Attorney: Owen Labrie was studying, meeting with attorneys when he broke curfew

In a response to a request to revoke his bail, Labrie’s defense attorney says he traveled to Boston and violated his curfew only to “pursue educational endeavors’’ and meet with his attorneys.

Owen Labrie in court during his trial in August. He will be back in Merrimack County court on Friday. AP

St. Paul’s School graduate Owen Labrie was meeting with his attorney and “pursuing educational endeavors’’ when he broke his court-mandated curfew, his attorney wrote in response to prosecutors’ request that the convicted felon’s jail be revoked.

“In his attempt to make productive use of his time and at the same time maintain some degree of privacy, he violated this court’s order and for that he is sorry,’’ defense attorney Jaye Rancourt wrote.

Labrie, 20, has been under a 5 p.m. to 8 a.m. curfew since he was convicted in August of misdemeanor sexual assault and a felony charge of using a computer to solicit the 15-year-old girl he assaulted. A Merrimack County judge sentenced him to a year in jail; Labrie is on bail pending his appeal of the felony charge.

On Monday, prosecutors asked for that bail to be revoked after an investigation — prompted by a reporter’s tweets and subsequent story of her interaction with Labrie on a Boston train — found that he may have broken his curfew eight times. A hearing is scheduled for Friday afternoon.

Labrie is under the strictest curfew of the 23 people supervised by Pretrial Services in Merrimack County, Rancourt wrote, preventing him from getting a job or attending classes. A request in December to extend his curfew to the more common 7 p.m. to 6 a.m. daily was rejected, she said.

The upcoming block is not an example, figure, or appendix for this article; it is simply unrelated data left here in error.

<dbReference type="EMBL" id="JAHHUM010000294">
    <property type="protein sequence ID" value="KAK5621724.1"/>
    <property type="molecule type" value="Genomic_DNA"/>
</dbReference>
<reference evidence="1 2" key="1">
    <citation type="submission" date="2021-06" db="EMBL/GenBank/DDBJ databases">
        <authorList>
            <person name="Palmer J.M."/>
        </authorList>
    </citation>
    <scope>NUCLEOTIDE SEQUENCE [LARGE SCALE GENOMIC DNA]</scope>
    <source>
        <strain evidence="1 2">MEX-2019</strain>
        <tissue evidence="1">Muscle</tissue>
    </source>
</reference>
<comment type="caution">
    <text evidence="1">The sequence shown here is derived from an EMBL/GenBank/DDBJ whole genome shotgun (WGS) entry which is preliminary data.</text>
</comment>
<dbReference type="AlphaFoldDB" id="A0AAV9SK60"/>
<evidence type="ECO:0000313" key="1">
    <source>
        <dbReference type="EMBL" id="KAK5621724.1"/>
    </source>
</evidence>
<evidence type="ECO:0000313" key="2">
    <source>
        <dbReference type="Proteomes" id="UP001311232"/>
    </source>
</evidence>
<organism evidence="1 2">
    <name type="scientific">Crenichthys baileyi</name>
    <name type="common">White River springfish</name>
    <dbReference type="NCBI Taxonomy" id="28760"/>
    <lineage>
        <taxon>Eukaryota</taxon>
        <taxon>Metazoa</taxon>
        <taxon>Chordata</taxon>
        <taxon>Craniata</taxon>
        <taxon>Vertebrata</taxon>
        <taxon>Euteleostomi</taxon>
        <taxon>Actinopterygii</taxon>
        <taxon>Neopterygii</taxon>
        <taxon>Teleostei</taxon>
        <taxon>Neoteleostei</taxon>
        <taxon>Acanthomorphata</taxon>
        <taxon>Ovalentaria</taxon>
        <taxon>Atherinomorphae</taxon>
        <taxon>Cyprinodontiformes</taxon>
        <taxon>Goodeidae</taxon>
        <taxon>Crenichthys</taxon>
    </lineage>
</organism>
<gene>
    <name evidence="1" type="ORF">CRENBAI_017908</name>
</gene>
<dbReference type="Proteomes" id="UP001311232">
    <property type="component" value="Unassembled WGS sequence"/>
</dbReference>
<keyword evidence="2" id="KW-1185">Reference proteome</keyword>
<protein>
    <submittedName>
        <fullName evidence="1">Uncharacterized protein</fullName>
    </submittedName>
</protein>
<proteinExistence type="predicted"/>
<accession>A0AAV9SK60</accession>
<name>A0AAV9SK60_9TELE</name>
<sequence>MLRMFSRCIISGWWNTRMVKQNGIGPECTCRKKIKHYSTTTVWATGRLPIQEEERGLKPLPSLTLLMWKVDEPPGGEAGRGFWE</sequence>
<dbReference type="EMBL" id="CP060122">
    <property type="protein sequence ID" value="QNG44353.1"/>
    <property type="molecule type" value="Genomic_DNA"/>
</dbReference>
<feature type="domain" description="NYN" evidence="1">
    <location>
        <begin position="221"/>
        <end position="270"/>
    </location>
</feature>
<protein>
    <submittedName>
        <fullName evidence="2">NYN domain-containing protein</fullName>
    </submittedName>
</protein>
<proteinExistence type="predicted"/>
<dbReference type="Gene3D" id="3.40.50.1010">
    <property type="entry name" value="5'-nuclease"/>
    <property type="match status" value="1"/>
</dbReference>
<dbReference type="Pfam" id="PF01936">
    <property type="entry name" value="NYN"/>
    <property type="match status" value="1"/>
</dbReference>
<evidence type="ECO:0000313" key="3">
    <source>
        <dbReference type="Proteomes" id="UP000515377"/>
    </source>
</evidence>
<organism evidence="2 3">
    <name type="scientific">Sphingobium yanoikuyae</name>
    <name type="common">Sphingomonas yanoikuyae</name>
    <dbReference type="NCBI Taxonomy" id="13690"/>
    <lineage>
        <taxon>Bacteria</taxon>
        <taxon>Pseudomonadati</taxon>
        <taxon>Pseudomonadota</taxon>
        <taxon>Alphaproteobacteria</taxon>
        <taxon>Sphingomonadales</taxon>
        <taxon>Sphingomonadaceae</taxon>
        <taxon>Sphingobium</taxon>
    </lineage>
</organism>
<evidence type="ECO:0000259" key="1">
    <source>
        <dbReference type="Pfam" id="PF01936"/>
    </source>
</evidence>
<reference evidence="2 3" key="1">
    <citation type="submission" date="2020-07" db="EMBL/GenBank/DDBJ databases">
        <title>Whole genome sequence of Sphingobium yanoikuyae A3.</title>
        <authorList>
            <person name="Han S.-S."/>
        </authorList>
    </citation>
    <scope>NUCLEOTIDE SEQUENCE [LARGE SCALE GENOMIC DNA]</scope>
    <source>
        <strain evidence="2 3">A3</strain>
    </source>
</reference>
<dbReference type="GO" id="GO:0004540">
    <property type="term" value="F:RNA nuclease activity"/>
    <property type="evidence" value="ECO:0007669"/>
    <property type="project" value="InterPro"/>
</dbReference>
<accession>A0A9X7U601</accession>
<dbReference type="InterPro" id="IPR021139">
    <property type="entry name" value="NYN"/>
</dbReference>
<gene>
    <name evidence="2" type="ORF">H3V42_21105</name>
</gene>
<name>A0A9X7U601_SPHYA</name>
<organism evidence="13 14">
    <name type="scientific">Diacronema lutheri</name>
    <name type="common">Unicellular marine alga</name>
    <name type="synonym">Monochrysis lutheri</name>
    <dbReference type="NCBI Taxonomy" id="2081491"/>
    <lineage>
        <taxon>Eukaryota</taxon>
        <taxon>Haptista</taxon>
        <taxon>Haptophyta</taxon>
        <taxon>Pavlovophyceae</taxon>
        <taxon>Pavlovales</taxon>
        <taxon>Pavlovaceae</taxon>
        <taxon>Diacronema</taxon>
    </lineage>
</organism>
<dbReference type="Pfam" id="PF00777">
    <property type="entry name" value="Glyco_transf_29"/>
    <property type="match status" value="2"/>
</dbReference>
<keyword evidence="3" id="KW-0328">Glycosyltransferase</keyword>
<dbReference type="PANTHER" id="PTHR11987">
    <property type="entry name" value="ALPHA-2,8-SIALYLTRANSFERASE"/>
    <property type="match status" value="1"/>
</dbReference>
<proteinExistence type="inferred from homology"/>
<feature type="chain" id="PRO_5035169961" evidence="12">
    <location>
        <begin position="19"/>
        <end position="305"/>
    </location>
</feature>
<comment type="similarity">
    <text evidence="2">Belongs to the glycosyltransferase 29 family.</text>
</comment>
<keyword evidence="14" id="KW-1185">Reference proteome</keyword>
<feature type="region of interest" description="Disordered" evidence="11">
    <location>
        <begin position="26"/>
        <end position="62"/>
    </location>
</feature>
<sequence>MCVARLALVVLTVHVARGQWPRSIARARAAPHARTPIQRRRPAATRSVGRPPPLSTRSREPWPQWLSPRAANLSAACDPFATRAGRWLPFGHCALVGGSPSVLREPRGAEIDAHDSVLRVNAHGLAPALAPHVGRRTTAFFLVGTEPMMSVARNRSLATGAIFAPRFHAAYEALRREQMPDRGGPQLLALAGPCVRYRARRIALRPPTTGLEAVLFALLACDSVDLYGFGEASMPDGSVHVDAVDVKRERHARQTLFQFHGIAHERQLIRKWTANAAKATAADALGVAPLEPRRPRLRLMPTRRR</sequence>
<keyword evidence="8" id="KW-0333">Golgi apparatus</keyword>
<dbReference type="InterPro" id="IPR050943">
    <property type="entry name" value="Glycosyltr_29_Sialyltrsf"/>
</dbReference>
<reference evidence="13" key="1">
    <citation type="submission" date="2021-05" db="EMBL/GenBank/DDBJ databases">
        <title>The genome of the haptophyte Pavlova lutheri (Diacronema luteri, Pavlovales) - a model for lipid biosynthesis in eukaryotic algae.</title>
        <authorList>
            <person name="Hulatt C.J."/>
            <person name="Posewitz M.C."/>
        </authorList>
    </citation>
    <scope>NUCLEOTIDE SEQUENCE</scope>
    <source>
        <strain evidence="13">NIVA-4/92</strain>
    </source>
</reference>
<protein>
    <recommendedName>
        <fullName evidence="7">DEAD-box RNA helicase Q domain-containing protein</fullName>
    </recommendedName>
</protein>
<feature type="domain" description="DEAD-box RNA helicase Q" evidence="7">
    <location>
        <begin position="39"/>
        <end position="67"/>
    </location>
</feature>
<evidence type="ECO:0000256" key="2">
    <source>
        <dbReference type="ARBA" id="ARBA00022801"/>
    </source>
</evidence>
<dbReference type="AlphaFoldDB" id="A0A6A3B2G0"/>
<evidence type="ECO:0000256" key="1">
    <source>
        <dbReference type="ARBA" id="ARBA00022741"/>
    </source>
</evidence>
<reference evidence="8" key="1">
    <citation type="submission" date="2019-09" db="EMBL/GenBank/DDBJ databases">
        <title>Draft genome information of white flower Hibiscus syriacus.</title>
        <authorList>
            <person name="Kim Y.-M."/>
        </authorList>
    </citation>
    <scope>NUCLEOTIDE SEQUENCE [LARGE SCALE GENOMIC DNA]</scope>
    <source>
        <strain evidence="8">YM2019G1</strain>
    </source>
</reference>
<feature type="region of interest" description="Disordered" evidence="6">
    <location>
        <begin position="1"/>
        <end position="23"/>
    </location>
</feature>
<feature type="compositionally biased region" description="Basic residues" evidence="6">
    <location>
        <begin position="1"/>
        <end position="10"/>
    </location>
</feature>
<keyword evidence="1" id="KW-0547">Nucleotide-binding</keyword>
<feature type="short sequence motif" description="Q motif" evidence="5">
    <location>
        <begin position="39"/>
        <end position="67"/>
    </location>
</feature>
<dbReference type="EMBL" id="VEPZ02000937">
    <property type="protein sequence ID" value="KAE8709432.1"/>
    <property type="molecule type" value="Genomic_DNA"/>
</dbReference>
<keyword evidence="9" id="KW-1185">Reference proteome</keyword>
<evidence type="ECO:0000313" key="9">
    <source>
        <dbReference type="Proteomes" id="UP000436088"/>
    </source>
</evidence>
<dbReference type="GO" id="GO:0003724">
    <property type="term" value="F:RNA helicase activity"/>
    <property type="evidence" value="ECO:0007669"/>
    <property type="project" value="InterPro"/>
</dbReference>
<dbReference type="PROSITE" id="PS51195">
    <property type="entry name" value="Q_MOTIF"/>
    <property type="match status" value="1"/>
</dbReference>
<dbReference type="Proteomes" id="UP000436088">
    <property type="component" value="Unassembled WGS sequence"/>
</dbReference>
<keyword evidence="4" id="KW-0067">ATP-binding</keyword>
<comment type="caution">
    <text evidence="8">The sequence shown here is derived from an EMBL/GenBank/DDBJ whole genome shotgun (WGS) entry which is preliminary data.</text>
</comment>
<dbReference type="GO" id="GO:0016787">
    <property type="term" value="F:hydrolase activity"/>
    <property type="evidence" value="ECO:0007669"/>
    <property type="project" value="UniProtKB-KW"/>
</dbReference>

Prosecutors didn’t specify Labrie’s violations, but Rancourt did in her filing Thursday. Using information from Dartmouth Coach, a bus company, prosecutors found he traveled to Boston several times outside his curfew.


On two dates — Jan. 28 and Feb. 29 — Labrie left his home in Tunbridge, Vermont early to attend seminars and meetings required for his unspecified online education courses, Rancourt wrote. On both days, he took a 5:20 a.m. bus to Boston and returned on a 1:30 p.m. bus, meeting his afternoon curfew.

Feb. 29 is the date Susan Zalkind, a reporter who covered Labrie’s trial, saw him on a Red Line train and then tweeted and wrote an article for Vice about the encounter. Zalkind wrote that Labrie told her he was meeting his girlfriend, a Harvard student, for brunch. (Full disclosure: Zalkind is also a Boston.com contributor.)

Rancourt wrote that Labrie feared disclosing his educational endeavors, predicting a “media blitz’’ if they became known.

“Mr. Labrie has been all but prohibited from being a productive member of society due to his bail restrictions,’’ Rancourt wrote. “He was attempting to make a good and productive use of his time by attending on-line education courses.’’

The other curfew violations — two days in October, and two days in February — were for meetings with Labrie’s attorneys, Rancourt wrote. In October, before his sentencing, he met with his trial attorney J.W. Carney Jr., she wrote.

In February, he met with civil counsel on two days, Rancourt said. (The victim’s family has indicated they may file suit against St. Paul’s School and others in connection with the assault.)

Labrie requested permission from pretrial services to travel on these dates, Rancourt wrote. She added that it was “unreasonable’’ for Labrie to need permission to meet with his attorneys.


Rancourt said none of the violations are evidence that Labrie is unlikely to abide by any condition of release. He would be able to abide by his bail if he was allowed to have a more typical curfew and permission to travel for school, she wrote.

Read the defense filing:

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